Show some re­spect or risk los­ing the home you want

The prop­erty mar­ket is show­ing signs of re­vival and that means buy­ers can no longer af­ford to be too cheeky. Sharon Dale re­ports.

Yorkshire Post - Property - - PROPERTY -

IN the depths of the re­ces­sion when mort­gages dried up and prop­erty sales plum­meted to de­press­ing lows, those in a po­si­tion to buy had good rea­son to be con­fi­dent.

Some be­came a lit­tle too brazen, putting in ridicu­lously low of­fers, tak­ing un­fair ad­van­tage of des­per­ate sell­ers and be­ing down­right rude about the homes they viewed.

Now the rules of the prop­erty game are chang­ing thanks to a mar­ket that is show­ing signs of re­cov­ery. The lat­est re­search from Right­move re­veals that the aver­age ask­ing price of a prop­erty has risen by 9.1 per cent so far this year, a fig­ure boosted by Lon­don and the South East. It is the strong­est start to a year since the 10.5 per cent recorded in 2004. In prag­matic York­shire, prices are still largely static, though they are pre­dicted to rise next year and con­fi­dence in the mar­ket is grow­ing.

The prop­erty por­tal be­lieves that “cheap money and a more pos­i­tive mood” are start­ing to re­lease pent-up de­mand from those who have put buy­ing on hold.

Right­move di­rec­tor Miles Ship­side says agents in most parts of the coun­try are re­port­ing strong de­mand for well-priced and de­cent-qual­ity stock. In some ar­eas this is out­strip­ping sup­ply and statis­tics back this up, show­ing that three per cent fewer properties were put up for sale in the first five months of 2013 com­pared to the same pe­riod in 2012.

Home­track’s fig­ures also re­flect this trend. Last month, new sup­ply grew by 2.8 per cent while sales agreed were up 8.2 per cent.

Homes are also sell­ing faster. Home­track re­port that the aver­age time on the mar­ket has fallen back to 8.8 weeks, the low­est level since July 2010. The sharpest falls in sale times have been seen in South­ern Eng­land at 7.2 weeks, com­pared to around 11 weeks in the Mid­lands and North­ern re­gions. The per­cent­age of ask­ing price achieved stands at just un­der 94 per cent, the high­est level since July 2010.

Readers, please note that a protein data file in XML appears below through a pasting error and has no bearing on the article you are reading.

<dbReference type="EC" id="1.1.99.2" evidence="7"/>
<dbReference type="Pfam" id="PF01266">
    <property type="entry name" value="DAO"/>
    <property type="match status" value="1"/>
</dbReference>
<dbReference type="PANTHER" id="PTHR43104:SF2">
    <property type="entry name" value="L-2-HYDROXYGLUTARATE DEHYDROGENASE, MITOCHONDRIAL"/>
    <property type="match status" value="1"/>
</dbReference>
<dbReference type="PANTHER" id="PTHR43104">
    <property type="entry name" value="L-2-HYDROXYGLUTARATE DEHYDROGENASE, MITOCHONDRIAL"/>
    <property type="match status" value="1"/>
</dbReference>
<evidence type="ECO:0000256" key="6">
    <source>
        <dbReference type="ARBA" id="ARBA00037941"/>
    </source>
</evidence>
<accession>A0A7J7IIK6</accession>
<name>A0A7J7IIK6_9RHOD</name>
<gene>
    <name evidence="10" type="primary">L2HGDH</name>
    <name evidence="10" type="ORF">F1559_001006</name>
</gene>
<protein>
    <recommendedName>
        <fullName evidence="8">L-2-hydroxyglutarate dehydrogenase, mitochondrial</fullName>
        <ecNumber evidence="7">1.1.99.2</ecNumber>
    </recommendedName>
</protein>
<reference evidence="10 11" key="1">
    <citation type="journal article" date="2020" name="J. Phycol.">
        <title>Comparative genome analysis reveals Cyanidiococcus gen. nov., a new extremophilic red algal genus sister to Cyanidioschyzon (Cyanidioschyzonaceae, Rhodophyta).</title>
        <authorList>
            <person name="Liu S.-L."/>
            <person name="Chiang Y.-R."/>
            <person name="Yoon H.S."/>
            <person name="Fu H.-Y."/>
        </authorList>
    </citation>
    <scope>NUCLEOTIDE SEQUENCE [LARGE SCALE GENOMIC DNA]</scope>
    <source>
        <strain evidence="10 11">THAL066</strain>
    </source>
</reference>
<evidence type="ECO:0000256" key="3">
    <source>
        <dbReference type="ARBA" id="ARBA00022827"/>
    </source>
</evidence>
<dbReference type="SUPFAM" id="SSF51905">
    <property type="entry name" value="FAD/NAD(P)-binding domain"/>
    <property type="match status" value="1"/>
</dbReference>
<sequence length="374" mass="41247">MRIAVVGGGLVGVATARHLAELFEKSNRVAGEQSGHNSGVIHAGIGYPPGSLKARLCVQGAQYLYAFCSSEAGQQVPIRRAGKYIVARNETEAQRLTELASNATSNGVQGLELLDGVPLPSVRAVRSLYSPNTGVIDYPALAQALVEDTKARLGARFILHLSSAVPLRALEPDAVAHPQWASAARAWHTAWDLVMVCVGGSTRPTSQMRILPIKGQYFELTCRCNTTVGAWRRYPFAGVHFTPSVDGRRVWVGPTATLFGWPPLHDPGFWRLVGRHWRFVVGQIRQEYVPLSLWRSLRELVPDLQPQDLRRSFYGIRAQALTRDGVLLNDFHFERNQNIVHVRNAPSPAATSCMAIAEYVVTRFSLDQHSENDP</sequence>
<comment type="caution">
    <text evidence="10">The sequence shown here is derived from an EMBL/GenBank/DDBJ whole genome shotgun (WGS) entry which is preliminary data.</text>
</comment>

Mean­while, in­ter­est rates are low and mort­gages are be­com­ing eas­ier to ob­tain as the Govern­ment’s Fund­ing for Lend­ing scheme be­gins to take ef­fect and the banks re­lease their stran­gle­hold on money.

Th­ese lat­est statis­tics and sur­veys are a sign that while buy­ers are still in a strong po­si­tion, they may need to take a re­al­ity check if they want to se­cure the house of their dreams.

“The land­scape has changed for buy­ers. The last cou­ple of years it’s been dif­fi­cult to put deals to­gether be­cause buy­ers’ of­fers have been so low and sell­ers’ ex­pec­ta­tions have been too high, but there has been an ad­just­ment and now buy­ers are find­ing them­selves in com­pe­ti­tion. They aren’t the only game in town,” says Kevin Hollinrake, man­ag­ing di­rec­tor of Hunters es­tate agency.

His ad­vice is to be re­al­is­tic when mak­ing an of­fer and to take great care not to of­fend the ven­dor.

“A very low of­fer can be coun­ter­pro­duc­tive. You have to be much fairer and go closer to the ask­ing price. It is very easy to re­search the sold prices of com­pa­ra­ble prop­erty on web­sites like Zoopla, so you’ll know if the ask­ing price rep­re­sents good value.

“If it does and you re­ally want the house then of­fer the ask­ing price. Don’t think you have to go 10 per cent lower.”

Even if your price ap­pears rea­son­able, there are other fac­tors to be con­sid­ered, in­clud­ing at­ti­tude.

It’s im­por­tant to try and strike up a good re­la­tion­ship with the seller and to be com­pli­men­tary about a home they may have a strong emo­tional at­tach­ment to.

“Be pleas­ant and be po­lite be­cause peo­ple would much rather sell to some­one they like rather than some­one who is rude and who points out that they don’t like the fea­ture fire­place you put in,” says Kevin.

“Not ev­ery­one has the same tastes and you can re­ally of­fend some­one by point­ing th­ese things out or by say­ing you think a prop­erty ‘needs work’.

“We’ve cer­tainly had ven­dors refuse to sell to some­one they don’t like and they’ve even taken a lower of­fer from some­one they do like. “

He adds: “There are of­ten emo­tional fac­tors at play. Peo­ple who re­ally love their home want to sell it to some­one nice. They may also re­ally value their neigh­bours so they don’t want to sell to some­one they dis­like and who might cause up­set.

“I’ve lost the count of the times I have heard a ven­dor say ‘I hope they buy it’ when some­one they like has viewed the prop­erty.”

Es­tate agent Tim Blenkin, of York-based Blenkin and Co, agrees, but adds that we still don’t have properties out­num­bered by buy­ers, or a trail of buy­ers reach­ing down the street out­side ev­ery door, though most houses find one, and oc­ca­sion­ally two, in­ter­ested par­ties. So it also pays to be pre­pared.

“Get your money in place first. One of our ven­dors re­cently turned down a £600,000 of­fer on their house be­cause the would-be buyer had a house to sell, al­though it was un­der of­fer. In­stead, they took £575,000 from some­one in rented ac­com­mo­da­tion with noth­ing to sell,” says Tim. “Cash is still king.”

RAIS­ING THE BAR: Swin­sty Hall is a 16th cen­tury, grade one listed gem with El­iz­a­bethan and Tu­dor fea­tures. ITV Sport pun­dit and for­mer Eng­land foot­baller and Mid­dles­brough man­ager Gareth South­gate and his wife, Ali­son, have added some 21st cen­tury touches.

POWER SHIFT: A sup­ply and de­mand is­sue could leave cheeky buy­ers out in the cold, as buy­ing a house be­comes a more com­pet­i­tive busi­ness.

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